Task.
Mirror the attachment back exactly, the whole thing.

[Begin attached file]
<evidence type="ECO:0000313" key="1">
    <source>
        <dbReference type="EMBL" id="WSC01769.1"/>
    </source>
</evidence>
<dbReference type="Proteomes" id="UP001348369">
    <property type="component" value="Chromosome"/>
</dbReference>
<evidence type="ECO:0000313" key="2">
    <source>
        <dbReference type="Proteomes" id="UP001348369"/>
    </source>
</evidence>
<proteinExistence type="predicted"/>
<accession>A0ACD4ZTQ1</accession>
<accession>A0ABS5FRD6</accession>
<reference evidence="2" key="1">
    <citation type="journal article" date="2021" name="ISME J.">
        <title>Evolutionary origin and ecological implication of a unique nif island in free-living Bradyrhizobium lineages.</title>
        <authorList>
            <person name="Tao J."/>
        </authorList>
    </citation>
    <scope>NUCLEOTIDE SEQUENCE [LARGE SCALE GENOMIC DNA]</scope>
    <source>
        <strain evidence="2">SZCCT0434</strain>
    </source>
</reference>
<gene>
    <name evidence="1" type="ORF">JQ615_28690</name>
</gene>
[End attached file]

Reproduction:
<evidence type="ECO:0000313" key="1">
    <source>
        <dbReference type="EMBL" id="WSC01769.1"/>
    </source>
</evidence>
<dbReference type="Proteomes" id="UP001348369">
    <property type="component" value="Chromosome"/>
</dbReference>
<evidence type="ECO:0000313" key="2">
    <source>
        <dbReference type="Proteomes" id="UP001348369"/>
    </source>
</evidence>
<proteinExistence type="predicted"/>
<accession>A0ACD4ZTQ1</accession>
<accession>A0ABS5FRD6</accession>
<reference evidence="2" key="1">
    <citation type="journal article" date="2021" name="ISME J.">
        <title>Evolutionary origin and ecological implication of a unique nif island in free-living Bradyrhizobium lineages.</title>
        <authorList>
            <person name="Tao J."/>
        </authorList>
    </citation>
    <scope>NUCLEOTIDE SEQUENCE [LARGE SCALE GENOMIC DNA]</scope>
    <source>
        <strain evidence="2">SZCCT0434</strain>
    </source>
</reference>
<gene>
    <name evidence="1" type="ORF">JQ615_28690</name>
</gene>